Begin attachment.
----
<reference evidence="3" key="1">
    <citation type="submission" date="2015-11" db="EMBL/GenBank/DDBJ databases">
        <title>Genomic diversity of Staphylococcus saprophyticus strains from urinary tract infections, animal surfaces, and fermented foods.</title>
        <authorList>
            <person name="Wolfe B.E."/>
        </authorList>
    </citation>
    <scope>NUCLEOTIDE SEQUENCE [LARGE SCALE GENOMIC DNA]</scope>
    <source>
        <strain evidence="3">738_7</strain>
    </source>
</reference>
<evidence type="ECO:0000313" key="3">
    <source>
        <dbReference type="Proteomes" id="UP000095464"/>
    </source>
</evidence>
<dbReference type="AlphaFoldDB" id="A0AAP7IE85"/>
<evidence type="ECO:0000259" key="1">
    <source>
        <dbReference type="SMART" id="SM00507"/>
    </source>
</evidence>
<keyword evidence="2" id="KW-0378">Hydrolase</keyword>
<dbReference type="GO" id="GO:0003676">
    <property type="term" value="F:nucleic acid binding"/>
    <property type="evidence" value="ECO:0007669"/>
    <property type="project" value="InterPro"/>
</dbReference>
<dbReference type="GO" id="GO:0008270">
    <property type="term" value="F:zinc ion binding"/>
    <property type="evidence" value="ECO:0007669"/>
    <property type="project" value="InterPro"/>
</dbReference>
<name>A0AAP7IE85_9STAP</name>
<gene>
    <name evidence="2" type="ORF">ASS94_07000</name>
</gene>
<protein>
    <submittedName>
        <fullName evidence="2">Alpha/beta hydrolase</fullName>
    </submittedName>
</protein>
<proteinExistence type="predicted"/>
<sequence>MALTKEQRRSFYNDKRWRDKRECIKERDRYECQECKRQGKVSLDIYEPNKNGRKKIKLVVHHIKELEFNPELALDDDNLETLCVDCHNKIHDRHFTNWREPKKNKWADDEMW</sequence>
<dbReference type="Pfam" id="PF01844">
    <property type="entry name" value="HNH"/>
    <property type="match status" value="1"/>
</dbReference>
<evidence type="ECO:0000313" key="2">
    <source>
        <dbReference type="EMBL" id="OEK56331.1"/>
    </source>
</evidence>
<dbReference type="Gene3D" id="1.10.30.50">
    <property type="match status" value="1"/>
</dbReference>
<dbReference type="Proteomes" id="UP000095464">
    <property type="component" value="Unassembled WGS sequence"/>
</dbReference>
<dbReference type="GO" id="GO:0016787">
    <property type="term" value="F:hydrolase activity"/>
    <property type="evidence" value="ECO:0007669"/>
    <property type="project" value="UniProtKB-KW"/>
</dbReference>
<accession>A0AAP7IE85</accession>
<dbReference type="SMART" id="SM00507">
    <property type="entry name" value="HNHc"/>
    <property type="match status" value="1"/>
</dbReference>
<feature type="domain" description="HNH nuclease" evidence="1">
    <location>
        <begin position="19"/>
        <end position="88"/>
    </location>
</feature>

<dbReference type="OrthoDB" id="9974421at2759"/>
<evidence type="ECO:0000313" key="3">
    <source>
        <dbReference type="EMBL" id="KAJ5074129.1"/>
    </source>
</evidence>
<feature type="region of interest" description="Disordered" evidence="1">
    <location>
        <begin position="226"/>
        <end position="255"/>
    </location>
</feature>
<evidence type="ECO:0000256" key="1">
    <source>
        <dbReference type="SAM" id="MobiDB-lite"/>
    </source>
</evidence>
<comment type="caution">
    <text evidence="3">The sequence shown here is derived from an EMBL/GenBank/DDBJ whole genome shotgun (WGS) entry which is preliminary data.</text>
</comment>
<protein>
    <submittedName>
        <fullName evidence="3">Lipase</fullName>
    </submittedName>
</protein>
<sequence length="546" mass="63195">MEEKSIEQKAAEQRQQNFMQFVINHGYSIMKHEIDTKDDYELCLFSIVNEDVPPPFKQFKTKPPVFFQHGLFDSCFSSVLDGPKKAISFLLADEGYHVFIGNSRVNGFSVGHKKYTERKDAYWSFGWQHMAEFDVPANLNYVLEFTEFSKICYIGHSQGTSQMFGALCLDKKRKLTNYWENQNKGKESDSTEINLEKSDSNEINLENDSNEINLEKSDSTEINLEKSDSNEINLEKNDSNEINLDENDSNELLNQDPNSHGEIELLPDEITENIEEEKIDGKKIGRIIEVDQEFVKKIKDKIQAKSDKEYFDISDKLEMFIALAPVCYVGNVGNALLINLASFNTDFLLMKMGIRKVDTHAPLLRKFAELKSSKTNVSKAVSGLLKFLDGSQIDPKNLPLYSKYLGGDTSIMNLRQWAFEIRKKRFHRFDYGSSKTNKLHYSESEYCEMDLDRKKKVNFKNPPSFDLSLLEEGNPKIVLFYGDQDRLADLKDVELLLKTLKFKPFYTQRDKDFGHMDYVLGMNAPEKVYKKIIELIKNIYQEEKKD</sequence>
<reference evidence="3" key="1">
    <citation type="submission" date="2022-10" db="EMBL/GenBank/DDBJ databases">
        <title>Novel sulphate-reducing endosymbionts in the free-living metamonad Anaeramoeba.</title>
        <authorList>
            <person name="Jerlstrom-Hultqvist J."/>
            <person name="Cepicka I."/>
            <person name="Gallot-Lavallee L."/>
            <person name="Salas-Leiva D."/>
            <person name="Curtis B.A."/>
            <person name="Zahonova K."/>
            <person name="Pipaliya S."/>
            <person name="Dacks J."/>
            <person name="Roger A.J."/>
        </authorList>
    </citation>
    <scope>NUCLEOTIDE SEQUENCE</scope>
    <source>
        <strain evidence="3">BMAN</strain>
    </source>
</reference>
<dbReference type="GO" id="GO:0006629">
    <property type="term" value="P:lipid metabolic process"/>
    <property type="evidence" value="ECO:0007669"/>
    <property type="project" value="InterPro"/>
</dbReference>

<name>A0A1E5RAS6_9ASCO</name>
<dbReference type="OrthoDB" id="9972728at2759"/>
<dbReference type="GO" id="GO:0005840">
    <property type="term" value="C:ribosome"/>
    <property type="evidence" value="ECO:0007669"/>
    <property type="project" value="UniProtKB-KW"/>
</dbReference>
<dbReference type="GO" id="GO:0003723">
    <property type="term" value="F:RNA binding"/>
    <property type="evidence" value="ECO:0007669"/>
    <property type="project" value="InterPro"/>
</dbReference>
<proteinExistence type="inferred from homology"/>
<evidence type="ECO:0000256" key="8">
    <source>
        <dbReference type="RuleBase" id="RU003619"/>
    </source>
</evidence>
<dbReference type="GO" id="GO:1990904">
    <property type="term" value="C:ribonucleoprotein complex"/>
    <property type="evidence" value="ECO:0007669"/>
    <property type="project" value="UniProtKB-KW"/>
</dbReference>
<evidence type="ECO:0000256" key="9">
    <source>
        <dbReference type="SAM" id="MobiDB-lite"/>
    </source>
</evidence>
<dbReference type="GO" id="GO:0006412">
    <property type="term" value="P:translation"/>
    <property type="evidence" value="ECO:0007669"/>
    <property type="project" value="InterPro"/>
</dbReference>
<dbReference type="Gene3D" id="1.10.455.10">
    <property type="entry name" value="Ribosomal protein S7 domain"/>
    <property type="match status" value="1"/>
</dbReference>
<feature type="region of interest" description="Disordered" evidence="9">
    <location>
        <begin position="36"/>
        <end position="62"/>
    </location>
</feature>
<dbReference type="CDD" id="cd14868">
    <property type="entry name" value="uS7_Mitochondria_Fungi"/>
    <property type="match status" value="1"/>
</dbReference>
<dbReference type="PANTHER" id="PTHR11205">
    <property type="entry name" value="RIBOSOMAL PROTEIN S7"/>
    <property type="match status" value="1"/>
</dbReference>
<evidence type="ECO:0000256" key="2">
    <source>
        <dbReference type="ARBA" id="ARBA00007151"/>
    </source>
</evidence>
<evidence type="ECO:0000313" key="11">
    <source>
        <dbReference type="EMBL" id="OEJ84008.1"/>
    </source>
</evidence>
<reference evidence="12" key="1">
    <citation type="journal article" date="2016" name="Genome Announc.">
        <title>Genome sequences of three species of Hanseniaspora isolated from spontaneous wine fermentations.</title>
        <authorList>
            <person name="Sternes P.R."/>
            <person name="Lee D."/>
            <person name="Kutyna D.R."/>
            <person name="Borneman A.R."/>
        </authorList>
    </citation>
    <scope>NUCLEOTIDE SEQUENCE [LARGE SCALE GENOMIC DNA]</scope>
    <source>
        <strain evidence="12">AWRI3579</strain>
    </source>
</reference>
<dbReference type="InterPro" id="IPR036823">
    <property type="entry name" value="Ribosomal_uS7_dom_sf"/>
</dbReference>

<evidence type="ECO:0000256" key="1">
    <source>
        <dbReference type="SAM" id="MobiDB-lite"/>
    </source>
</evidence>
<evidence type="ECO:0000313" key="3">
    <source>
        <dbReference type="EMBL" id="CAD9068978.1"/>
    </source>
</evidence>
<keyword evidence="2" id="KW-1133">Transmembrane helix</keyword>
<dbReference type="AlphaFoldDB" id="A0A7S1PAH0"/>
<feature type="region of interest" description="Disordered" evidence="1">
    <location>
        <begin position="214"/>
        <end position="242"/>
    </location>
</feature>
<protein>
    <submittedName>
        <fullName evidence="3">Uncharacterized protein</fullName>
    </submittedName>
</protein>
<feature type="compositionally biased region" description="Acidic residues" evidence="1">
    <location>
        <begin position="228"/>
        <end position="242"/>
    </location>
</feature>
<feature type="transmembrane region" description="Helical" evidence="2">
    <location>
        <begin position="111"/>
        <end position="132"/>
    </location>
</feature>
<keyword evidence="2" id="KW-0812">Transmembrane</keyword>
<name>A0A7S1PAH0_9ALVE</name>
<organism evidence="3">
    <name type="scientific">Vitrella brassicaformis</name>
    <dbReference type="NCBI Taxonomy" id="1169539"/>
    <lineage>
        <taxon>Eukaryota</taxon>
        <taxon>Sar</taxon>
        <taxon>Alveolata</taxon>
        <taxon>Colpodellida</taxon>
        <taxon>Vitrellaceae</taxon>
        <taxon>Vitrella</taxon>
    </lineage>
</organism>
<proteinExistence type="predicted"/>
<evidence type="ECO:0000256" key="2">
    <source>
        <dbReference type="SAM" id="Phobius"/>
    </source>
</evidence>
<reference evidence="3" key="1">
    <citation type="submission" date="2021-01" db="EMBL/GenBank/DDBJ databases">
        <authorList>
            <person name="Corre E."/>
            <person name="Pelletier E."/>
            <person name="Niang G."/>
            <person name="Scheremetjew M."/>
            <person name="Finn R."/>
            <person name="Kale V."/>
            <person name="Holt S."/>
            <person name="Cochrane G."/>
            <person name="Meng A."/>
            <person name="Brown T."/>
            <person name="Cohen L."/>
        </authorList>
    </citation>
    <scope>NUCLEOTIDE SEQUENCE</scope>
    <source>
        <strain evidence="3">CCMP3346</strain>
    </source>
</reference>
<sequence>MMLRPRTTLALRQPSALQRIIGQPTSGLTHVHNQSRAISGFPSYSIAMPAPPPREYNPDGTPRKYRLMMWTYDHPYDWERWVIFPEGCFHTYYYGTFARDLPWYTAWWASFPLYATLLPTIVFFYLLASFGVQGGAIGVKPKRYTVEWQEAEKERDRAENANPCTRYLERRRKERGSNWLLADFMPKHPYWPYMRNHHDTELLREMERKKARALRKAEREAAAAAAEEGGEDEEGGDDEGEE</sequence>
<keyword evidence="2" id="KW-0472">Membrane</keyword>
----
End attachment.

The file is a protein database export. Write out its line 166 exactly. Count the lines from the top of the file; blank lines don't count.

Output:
    <location>